As season one drew to an end, Otis (Asa Butterfield) seemed to have finally overcome his own irrational fear of his penis. And as season two opens, it would be fair to say that Otis is making up for lost time. Whether it be in bed, behind a tree or in his mums car. His new found friend demands his attention at every turn. But it’s not only Otis’ penis that demands attention, as sex education makes its season two debut.
From the first episode, Laurie Nun’s creation sings with the same optimism and charm of season one, demanding the viewers attention. While equally combining laugh out loud comedy with the anxiety of teenage life and bittersweet relationships of both adolescence and adulthood. Ultimately delivering a comedy/drama that continues to push genre boundaries as it swings from outrageous comedy to heartfelt drama in the blink of an eye.
From the outset season two feels more mature, its footing and format clearly defined in season one. Allowing its second outing to stretch beyond the teenagers at its heart. With parents and teachers gaining their own delicious character development, from marriage and the disintegration of love to reclaiming sexuality. Season two steps beyond the teenage confines of the first outing. With Laurie Nun clearly demonstrating that age does not necessarily bring wisdom or additional knowledge to relationships. While also reflecting the need for continued advice and support as an adult in sex and relationship problems. Meanwhile Otis’ mum Jean (Gillian Anderson), has the opportunity to further expand her character and role. As she finds a new place in school life, much to the distain of her son. While her own relationship with plumber Jakob (Mikael Persbandt) treads new ground.
But its within the continuing journey of Otis, best friend Eric (Ncuti Gatwa), outcast Maeve (Emma Mackey), misunderstood Adam (Connor Swindells). And Otis’ new girlfriend Ola (Patricia Allison) that season two truly shines. Ensuring each character has the space to fully develop in a limited eight episode run. With Otis discovering the complex truths of relationships, while Eric finds the perfect boy at school. Only to find he still longs for the danger and excitement of the closeted Adam. Meanwhile Maeve rejoins the school year, only to find her estranged mother on her doorstep, with a three year old child in tow.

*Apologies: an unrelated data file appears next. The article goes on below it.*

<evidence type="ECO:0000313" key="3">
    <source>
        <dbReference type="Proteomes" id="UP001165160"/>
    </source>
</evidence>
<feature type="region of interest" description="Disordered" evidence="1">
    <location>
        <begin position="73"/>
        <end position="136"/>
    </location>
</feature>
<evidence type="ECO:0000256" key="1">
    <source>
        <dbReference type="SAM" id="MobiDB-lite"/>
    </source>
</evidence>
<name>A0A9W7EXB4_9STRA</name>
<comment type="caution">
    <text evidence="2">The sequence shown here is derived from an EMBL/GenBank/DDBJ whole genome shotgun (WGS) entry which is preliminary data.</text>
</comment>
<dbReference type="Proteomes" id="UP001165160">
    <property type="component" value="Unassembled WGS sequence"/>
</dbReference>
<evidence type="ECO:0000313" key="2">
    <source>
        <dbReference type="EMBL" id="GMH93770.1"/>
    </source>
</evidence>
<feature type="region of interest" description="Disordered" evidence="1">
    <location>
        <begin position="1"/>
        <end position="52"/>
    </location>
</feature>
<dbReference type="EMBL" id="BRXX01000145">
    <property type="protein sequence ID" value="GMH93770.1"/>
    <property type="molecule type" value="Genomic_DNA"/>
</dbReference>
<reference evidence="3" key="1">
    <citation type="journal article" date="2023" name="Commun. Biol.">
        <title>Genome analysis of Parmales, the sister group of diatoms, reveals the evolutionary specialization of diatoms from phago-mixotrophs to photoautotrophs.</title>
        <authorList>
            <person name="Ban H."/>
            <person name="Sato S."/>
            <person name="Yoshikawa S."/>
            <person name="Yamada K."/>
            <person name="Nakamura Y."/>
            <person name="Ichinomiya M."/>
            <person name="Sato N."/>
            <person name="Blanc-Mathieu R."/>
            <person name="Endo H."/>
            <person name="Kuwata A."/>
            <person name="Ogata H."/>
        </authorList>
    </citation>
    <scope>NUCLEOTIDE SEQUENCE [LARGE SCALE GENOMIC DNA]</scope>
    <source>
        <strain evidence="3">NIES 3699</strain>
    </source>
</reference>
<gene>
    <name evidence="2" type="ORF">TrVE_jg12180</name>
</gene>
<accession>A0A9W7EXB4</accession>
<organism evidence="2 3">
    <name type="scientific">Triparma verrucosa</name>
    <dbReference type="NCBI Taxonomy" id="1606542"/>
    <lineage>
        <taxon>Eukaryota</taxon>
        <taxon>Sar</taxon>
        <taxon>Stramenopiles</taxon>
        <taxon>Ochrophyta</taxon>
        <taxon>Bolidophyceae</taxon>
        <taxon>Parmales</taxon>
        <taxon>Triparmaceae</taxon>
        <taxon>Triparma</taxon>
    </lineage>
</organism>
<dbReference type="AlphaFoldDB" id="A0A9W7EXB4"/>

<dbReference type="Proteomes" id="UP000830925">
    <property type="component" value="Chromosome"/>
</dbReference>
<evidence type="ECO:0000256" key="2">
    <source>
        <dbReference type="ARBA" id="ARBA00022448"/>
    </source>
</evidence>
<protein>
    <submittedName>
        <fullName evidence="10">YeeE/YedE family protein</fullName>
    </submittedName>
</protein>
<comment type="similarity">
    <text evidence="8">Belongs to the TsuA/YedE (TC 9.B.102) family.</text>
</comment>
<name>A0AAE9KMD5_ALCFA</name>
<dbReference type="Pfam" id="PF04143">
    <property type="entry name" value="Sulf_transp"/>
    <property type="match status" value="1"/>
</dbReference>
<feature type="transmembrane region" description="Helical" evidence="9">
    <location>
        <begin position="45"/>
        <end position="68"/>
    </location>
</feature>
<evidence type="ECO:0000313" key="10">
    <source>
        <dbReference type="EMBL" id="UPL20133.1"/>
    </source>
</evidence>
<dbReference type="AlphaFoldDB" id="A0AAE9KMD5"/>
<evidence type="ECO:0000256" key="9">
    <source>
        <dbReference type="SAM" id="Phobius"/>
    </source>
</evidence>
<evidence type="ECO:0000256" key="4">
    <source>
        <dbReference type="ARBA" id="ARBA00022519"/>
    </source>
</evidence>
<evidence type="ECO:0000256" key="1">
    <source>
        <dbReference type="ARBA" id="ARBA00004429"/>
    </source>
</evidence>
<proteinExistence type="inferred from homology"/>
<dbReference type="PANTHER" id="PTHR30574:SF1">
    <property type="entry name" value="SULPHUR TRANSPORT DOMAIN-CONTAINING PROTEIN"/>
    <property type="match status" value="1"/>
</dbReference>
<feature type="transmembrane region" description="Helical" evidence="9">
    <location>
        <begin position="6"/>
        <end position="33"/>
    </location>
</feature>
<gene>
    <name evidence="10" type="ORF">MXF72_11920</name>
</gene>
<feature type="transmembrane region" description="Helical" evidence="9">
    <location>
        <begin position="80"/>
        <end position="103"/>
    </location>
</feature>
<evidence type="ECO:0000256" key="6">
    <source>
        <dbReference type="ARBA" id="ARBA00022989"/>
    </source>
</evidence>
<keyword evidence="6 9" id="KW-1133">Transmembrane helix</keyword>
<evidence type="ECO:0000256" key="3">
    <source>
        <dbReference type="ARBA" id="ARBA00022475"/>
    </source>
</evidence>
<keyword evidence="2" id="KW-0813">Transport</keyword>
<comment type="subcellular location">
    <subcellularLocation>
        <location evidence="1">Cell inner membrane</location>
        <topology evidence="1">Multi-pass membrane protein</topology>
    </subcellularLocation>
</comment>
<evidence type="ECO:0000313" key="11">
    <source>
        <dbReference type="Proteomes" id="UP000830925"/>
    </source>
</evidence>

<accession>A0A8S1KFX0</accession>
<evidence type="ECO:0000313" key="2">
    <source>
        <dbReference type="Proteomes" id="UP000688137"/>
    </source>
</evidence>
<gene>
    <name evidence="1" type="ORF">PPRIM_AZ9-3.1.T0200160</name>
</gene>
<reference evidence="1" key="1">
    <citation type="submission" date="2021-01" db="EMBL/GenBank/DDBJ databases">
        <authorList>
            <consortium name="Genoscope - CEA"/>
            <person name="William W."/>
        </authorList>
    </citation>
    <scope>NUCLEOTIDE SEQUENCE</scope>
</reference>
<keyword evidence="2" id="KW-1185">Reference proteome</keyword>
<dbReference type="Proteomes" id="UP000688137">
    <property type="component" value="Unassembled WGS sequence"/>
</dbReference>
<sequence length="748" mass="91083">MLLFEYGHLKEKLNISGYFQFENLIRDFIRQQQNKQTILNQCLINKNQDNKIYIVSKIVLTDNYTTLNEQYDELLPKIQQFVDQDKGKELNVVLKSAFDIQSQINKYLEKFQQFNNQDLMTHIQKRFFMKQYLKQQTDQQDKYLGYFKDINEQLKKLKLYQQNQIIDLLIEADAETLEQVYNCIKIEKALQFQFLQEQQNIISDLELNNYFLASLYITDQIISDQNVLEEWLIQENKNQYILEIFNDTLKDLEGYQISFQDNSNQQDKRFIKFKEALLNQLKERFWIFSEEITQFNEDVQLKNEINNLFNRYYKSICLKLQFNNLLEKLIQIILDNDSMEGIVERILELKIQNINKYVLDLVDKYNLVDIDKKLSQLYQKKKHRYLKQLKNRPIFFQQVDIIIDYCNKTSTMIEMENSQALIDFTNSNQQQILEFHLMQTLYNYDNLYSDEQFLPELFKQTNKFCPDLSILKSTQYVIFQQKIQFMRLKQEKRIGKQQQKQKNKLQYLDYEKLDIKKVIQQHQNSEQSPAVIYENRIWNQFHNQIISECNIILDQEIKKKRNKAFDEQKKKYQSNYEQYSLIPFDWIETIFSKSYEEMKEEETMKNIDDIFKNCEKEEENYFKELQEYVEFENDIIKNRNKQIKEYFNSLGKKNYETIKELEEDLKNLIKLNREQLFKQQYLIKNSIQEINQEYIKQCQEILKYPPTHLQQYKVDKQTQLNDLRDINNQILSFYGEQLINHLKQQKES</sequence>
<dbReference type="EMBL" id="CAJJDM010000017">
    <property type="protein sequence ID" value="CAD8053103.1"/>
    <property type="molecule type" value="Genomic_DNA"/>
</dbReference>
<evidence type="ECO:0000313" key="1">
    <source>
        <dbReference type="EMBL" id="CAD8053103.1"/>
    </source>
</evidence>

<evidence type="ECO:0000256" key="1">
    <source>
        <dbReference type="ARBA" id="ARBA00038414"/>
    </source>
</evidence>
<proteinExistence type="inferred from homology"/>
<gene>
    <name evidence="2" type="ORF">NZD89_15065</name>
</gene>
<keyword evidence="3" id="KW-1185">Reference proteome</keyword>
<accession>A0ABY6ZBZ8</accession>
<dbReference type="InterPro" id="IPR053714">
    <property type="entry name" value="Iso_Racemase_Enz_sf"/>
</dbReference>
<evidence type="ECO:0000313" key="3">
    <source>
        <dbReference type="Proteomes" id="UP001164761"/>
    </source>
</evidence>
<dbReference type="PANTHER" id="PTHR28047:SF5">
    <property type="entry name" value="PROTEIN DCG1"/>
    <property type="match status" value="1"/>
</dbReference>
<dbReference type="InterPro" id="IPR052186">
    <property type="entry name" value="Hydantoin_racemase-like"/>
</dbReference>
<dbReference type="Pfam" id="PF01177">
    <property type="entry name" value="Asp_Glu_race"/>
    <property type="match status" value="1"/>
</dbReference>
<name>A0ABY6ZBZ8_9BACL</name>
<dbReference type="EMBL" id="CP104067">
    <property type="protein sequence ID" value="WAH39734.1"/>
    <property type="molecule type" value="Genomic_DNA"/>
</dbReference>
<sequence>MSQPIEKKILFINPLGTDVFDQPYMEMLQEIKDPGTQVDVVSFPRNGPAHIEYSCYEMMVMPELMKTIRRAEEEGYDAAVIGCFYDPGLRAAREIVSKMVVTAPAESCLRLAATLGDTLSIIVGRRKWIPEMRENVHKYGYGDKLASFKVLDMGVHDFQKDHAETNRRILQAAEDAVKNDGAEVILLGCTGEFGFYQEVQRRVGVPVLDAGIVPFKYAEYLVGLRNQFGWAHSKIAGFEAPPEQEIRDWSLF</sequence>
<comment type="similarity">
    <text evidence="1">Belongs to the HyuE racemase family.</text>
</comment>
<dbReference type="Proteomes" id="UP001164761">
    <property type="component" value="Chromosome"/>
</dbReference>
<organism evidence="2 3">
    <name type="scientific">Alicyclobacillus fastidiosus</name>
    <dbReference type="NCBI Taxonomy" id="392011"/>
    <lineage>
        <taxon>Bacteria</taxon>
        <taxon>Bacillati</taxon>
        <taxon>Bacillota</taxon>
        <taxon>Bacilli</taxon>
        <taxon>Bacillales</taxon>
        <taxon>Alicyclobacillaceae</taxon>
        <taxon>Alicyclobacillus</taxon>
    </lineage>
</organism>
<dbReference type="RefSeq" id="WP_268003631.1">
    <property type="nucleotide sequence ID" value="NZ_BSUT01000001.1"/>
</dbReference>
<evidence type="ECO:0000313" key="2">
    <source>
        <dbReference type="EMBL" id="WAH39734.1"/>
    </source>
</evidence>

While the plethora of beautifully structured side characters including Jackson (Kedar Williams-Stirling) and Aimee (Aimee Lou Wood). All receive their own unique developmental opportunities, from Shakespeare to baking.
Unlike many teenage drama’s Sex Education’s ability to cross age and gender demographics only increases during season two. In many ways reflecting the success of channel fours first two seasons of the acclaimed Skins. However, unlike Skins, Sex Education glows with positivity, humour and optimism. Lacing its more serious storylines with a lightness of touch and upbeat script. While every performance is wrapped in the same positivity, with no character a mere stereotype or lazy creation. Meanwhile, the effortless ability of the show to reflect the diversity and inclusion of modern youth, is truly heartwarming. Even when tackling challenging issues, characters support and encourage their fellow friends with love and care.
This charm, generosity and sincerity surrounds every scene, every performance and every line of dialogue. Ensuring the viewer feels part of the Moordale family. Not only caring for each character, but also the world they inhabit.
A second season is never easy, as the expectations of the audience built through the first outing impact on the pressure to achieve in the second. But Sex Education hits every note, every line and every performance with perfection. Providing us with a delightful return to Moordale Secondary School, alongside a world that continues to expand and develop.